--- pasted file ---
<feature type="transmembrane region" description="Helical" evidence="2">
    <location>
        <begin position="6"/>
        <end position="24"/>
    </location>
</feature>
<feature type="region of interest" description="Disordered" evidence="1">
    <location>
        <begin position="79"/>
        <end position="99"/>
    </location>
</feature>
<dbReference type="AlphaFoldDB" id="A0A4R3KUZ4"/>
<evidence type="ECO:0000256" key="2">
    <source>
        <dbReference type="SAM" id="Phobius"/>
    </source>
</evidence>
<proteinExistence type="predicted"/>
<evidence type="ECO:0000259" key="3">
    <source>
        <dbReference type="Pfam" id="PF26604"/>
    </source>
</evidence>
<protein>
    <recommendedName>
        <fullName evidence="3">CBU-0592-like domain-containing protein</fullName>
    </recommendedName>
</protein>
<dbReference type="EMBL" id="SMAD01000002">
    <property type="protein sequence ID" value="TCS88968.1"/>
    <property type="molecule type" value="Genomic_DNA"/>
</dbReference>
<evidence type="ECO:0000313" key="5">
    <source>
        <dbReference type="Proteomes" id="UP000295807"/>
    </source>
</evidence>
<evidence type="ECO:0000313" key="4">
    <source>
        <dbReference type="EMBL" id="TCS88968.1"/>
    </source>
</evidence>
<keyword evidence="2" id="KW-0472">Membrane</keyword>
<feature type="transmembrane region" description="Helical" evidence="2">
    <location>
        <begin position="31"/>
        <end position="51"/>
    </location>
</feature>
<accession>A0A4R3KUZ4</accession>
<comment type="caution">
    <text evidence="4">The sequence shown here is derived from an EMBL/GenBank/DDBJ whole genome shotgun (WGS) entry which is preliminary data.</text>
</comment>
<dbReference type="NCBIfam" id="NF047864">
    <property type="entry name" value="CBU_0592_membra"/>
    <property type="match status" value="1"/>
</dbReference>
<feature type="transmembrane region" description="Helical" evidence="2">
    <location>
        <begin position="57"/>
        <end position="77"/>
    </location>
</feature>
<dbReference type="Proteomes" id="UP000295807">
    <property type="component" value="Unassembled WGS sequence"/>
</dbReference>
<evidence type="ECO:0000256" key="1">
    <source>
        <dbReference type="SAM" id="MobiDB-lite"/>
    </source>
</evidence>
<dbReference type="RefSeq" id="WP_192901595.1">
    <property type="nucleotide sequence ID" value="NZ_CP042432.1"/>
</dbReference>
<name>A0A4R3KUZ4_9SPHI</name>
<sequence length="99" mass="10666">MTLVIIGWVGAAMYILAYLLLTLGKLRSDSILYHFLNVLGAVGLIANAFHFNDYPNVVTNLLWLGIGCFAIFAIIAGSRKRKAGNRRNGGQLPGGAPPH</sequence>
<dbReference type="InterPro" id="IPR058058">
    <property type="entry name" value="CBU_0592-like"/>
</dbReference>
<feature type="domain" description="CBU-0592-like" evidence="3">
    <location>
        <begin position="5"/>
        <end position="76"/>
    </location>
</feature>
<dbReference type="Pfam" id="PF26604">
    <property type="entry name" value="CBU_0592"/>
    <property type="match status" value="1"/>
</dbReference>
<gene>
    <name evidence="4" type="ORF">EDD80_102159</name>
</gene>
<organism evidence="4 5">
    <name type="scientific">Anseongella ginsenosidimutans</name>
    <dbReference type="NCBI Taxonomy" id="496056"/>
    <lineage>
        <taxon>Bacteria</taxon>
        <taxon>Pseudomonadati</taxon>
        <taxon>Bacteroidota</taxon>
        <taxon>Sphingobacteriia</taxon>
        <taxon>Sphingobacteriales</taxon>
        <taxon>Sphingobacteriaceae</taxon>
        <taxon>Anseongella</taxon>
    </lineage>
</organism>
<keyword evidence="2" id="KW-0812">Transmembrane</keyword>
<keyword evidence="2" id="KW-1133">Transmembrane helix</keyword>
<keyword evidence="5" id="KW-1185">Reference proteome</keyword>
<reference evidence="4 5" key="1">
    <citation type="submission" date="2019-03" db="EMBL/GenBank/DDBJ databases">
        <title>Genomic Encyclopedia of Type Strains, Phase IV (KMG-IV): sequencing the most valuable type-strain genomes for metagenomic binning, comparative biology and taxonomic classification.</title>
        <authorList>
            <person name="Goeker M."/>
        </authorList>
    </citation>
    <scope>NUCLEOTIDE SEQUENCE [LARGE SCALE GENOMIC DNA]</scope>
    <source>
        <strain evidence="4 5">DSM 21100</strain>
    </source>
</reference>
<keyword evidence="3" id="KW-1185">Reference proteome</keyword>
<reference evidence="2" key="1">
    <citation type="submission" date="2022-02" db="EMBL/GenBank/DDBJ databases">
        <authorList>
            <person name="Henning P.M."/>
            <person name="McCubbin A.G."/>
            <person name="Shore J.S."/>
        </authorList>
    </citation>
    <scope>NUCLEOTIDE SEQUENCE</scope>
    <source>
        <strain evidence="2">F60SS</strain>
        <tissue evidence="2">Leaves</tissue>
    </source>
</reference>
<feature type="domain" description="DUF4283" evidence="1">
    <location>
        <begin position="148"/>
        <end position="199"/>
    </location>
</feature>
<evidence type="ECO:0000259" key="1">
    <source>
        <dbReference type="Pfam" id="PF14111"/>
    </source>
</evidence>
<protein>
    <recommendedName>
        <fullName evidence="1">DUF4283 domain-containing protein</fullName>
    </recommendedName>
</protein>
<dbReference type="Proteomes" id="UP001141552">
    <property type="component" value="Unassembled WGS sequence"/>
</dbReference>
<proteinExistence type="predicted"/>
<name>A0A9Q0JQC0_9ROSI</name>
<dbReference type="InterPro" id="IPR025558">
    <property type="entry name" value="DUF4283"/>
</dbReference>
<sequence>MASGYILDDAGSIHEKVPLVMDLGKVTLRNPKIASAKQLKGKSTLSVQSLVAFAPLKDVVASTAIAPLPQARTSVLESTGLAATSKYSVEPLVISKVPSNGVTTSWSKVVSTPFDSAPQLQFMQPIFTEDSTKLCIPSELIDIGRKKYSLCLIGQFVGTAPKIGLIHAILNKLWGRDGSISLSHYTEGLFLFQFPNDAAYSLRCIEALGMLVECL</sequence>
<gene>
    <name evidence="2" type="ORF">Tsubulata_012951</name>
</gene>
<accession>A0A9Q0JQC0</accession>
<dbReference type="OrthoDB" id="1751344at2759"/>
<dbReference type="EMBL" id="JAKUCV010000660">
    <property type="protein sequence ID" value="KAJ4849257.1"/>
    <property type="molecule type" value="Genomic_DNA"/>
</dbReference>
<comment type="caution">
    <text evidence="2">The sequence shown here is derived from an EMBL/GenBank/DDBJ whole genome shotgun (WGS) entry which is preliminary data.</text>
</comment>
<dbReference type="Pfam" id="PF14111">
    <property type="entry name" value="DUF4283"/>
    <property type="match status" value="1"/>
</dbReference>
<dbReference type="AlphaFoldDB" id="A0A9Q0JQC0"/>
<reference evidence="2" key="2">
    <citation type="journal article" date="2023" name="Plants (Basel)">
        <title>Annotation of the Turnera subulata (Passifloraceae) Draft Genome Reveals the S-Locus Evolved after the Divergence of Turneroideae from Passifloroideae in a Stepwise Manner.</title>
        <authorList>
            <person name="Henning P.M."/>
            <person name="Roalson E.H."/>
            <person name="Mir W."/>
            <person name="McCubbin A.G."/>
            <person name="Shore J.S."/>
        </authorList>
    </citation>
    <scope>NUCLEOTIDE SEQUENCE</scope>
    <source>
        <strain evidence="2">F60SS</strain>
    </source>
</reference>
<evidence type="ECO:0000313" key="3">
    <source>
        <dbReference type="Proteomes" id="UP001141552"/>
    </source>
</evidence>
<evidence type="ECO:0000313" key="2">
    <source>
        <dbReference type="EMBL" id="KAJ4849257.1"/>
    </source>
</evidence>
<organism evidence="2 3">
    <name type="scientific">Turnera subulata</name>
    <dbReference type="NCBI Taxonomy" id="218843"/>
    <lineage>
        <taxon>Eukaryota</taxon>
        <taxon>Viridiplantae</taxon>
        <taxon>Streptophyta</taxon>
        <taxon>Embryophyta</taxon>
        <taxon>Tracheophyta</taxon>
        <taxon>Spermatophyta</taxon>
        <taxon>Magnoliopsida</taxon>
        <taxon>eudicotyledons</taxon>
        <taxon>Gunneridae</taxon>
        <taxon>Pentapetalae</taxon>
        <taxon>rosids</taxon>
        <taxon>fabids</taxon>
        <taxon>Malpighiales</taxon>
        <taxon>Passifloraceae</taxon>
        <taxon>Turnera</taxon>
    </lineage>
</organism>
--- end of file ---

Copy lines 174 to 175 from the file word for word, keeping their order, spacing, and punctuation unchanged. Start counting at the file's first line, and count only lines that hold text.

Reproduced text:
<dbReference type="Pfam" id="PF14111">
    <property type="entry name" value="DUF4283"/>